‘It’s a small world!’
I’ve often said that on my travels, even if I don’t really believe it. It is of course a very large world we live on, and crammed full of fantastic places and people, most of which I will never visit or meet.
But, figuratively speaking, it does sometimes seem rather small. Such as when a friend some years ago was travelling deep in rural Kashmir and bumped into someone who had lived in the room next door-but-one to hers in her hall at university. Or an incident that happened to me this weekend.
I’ve just returned (and am recovering) from a fantastic, if rather hectic weekend at Middleham Castle! Being an English bank holiday weekend in a major tourist area, it was pretty busy – even if some people were no doubt distracted to the Leyburn and Masham shows on Saturday and the town charity football match on the Sunday. Thank you to Gill for once again inviting me to set up my stall (alongside fellow author Marla Skidmore) outside the castle gatehouse, and to everyone who came along and bought (or pre-ordered) my books – I hope you enjoy them and also that you will consider posting a review on Amazon and/or Goodreads if you do (thanks in advance!)
As you can see from the photo (many thanks to Sue English for sharing it), I all but sold out of Time out of Time, as well as selling plenty of my White Boar books, and even collecting pre-orders for King in Waiting (watch out for the cover reveal and details for pre-ordering via Amazon very soon… I’m also taking pre-orders of signed (or unsigned) paperback by email or direct message, of course: AlexMarchant84@gmail.com or (https://www.facebook.com/AlexMarchantAuthor/ and https://twitter.com/AlexMarchant84).
But I’d like to send a special shout-out to the dad of Rory and Emilia, who bought both White Boar books for them yesterday because they know the castle very well – then was compelled to buy Time out of Time when he discovered it was set in Surrey.
‘Where in Surrey?’ he asked.
‘It’s a made-up village named Temperley, as “tempus” is Latin for “time”,’ I said. ‘In the story it lies somewhere around Dorking and Leatherhead (“Downham” and “Weybury” in the book), but it’s mostly based on another village on the edge of the London suburbs.’
‘Which one?’ he asked.
‘A little place called Ewell,’ I replied.
‘That’s where I was born and grew up,’ he said.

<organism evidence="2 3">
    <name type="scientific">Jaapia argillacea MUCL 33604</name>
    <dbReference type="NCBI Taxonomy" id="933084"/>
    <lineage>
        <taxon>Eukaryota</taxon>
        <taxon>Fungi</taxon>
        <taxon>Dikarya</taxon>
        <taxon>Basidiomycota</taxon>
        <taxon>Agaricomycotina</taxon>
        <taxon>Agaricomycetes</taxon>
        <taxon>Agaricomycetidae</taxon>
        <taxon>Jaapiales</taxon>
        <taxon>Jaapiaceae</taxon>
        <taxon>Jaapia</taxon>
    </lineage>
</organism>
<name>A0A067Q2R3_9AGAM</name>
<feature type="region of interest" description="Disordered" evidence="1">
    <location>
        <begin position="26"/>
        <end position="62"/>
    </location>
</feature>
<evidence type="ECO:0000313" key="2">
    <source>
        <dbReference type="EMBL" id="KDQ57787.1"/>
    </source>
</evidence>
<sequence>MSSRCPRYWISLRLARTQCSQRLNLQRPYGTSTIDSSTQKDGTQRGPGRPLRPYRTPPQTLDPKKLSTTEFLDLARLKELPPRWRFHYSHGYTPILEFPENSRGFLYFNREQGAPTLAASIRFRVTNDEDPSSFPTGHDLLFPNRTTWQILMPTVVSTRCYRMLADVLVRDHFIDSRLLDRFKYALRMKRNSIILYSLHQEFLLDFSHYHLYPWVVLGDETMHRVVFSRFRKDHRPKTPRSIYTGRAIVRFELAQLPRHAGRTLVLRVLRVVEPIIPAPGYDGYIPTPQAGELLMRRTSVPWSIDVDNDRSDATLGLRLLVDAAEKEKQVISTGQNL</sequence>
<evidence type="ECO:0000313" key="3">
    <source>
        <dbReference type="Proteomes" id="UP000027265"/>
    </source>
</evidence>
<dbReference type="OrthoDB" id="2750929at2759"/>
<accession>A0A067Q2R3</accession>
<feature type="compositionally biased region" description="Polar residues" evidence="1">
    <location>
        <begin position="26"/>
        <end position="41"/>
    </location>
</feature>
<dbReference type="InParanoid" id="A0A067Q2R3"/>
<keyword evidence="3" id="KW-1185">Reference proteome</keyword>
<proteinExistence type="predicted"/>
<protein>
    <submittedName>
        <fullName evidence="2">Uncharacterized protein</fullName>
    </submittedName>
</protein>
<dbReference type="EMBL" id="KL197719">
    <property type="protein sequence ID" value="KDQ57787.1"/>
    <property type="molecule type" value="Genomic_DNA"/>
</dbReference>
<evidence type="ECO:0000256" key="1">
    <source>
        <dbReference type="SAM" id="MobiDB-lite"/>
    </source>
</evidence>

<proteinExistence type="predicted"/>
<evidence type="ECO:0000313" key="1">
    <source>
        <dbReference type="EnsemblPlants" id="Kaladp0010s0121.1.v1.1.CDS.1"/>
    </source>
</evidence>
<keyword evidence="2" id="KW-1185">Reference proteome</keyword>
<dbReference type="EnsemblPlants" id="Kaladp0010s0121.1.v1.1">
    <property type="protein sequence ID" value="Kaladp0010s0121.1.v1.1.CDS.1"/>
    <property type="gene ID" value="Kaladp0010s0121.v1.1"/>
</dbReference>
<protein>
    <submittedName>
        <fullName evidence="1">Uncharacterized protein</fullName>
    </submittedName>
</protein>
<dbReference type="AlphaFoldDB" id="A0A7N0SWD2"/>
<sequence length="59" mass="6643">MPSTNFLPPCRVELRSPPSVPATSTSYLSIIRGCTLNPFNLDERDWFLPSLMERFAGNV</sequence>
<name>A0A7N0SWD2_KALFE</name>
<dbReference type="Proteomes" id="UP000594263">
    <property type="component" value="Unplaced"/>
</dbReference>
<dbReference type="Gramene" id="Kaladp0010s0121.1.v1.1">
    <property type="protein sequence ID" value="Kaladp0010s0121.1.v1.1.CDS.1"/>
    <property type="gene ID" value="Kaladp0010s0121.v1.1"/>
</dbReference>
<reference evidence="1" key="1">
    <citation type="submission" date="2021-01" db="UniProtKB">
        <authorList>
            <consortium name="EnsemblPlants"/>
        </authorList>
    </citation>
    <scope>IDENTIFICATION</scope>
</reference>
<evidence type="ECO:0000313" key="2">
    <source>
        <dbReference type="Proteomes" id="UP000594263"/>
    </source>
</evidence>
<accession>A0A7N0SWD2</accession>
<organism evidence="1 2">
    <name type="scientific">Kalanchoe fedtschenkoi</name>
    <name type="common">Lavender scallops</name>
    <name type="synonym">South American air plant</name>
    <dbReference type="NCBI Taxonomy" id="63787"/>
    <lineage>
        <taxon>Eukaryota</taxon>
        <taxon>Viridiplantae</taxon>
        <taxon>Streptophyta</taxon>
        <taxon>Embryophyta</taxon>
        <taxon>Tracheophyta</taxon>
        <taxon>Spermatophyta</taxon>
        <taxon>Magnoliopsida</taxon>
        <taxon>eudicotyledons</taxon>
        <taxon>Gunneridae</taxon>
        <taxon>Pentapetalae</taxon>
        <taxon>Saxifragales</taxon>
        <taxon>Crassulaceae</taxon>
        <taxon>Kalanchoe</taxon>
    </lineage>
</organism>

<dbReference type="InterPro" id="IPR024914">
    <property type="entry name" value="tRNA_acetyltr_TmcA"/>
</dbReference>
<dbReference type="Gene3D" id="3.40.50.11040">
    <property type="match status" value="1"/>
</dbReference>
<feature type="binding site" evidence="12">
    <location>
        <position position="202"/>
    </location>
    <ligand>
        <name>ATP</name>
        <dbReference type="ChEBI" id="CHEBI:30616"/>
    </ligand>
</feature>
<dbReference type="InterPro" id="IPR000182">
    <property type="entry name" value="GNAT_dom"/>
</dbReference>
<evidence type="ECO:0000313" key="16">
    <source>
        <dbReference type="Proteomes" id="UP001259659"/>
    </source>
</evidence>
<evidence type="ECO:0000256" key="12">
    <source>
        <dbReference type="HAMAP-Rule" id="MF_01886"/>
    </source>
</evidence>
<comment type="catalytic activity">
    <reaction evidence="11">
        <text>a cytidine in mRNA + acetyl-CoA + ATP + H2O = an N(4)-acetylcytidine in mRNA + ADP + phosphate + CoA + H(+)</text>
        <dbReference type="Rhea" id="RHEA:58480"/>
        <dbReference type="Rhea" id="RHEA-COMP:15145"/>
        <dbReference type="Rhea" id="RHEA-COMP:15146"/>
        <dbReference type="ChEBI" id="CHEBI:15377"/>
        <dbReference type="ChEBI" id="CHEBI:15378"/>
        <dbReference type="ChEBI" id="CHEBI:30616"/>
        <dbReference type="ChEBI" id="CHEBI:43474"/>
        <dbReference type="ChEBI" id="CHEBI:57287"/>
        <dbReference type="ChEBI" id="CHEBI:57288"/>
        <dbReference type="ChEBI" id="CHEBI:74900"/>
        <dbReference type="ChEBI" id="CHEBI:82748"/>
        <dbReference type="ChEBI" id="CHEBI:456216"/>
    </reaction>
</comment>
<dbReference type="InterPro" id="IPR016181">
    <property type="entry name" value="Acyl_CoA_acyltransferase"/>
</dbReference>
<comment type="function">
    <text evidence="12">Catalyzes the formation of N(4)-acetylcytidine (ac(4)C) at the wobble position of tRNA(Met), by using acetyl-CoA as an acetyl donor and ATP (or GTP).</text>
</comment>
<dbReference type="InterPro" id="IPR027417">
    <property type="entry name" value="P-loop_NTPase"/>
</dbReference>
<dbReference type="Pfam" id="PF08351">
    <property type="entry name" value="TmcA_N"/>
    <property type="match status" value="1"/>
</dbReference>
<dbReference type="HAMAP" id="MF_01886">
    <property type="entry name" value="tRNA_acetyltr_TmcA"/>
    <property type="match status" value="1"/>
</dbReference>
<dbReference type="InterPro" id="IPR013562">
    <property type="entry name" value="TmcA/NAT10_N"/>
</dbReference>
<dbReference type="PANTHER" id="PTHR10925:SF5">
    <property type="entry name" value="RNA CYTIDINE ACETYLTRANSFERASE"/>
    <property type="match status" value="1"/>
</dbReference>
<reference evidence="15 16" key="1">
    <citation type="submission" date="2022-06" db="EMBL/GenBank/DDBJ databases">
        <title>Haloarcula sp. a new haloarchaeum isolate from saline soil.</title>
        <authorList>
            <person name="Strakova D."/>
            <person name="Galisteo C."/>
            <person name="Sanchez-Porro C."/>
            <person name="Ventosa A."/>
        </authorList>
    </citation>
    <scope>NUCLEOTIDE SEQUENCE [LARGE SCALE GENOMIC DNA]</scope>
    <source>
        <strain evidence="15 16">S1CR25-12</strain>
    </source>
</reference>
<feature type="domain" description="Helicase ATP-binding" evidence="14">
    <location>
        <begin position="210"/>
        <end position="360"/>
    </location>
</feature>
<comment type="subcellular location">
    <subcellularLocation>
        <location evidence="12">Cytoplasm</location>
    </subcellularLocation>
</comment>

So we had a chat about where and what places he might know. And I mentioned the pseudonymous river that flows along Allie’s valley. He even knew about one rather shattering historical event that is related late on in the book.
So, if you’re reading this, Rory and Emilia’s dad, I hope you’ll let me know if you recognize any more places/events in the book! It would be great to hear from you.
I’ve always felt my writing is rooted in a real sense of place, hence my need always to visit every location in my books – as I once detailed in a blog post for Mary Anne Yarde (https://maryanneyarde.blogspot.com/2019/10/join-historical-fiction-author-alex.html). Even if those locations are fictionalized, as in Time out of Time. In King in Waiting (publishing 17 September 2021) and its sequel, Sons of York (spring 2022), the same holds true. Though it has to be admitted that for one particular location, the pandemic scuppered a return to a place visited by my characters that I hadn’t visited for more than 30 years. I hope it won’t be obvious in the way the scenes are written… but then again, places can change enormously in 500+ years, so hopefully I’ll get away with it!
How important to you is a sense of place in a book when you’re reading it? And do you have any particular locations you tie in with certain books – and maybe have travelled to specially because of that?
In my case, as a youngster I was especially keen to travel to Snowdonia – Tywyn, Cader Idris, the Dysynni valley, Barmouth – after reading The Grey King, the fourth in Susan Cooper’s marvellous The Dark is Rising sequence. Somehow I knew (before the days of the internet) that they were the only real places that were named in the books (bar some places peripheral to the stories, such as St Austell and Slough), rather than Ms Cooper using fictionalized versions. (I later discovered the villages of Trewissick and Huntercombe were based on Mevagissey in Cornwall and Dorney in Buckinghamshire – thank you, Master Google!)
Now, are there any other ‘Ewellians’ out there reading this?
Alex Marchant is author of two books telling the story of the real King Richard III for children aged 10+, The Order of the White Boar and The King’s Man, and editor of Grant Me the Carving of My Name and Right Trusty and Well Beloved…, two anthologies of short fiction inspired by the king, sold in support of Scoliosis Association UK (SAUK).
A third book in the ‘White Boar’ sequence, King in Waiting, will be published on 17 September 2021, with the fourth, Sons of York, due out in 2022. Alex has also published a standalone timeslip novel for readers aged 10+, Time out of Time.
Alex’s books can be found on Amazon at:
My Twitter handle and Matthew Wansford’s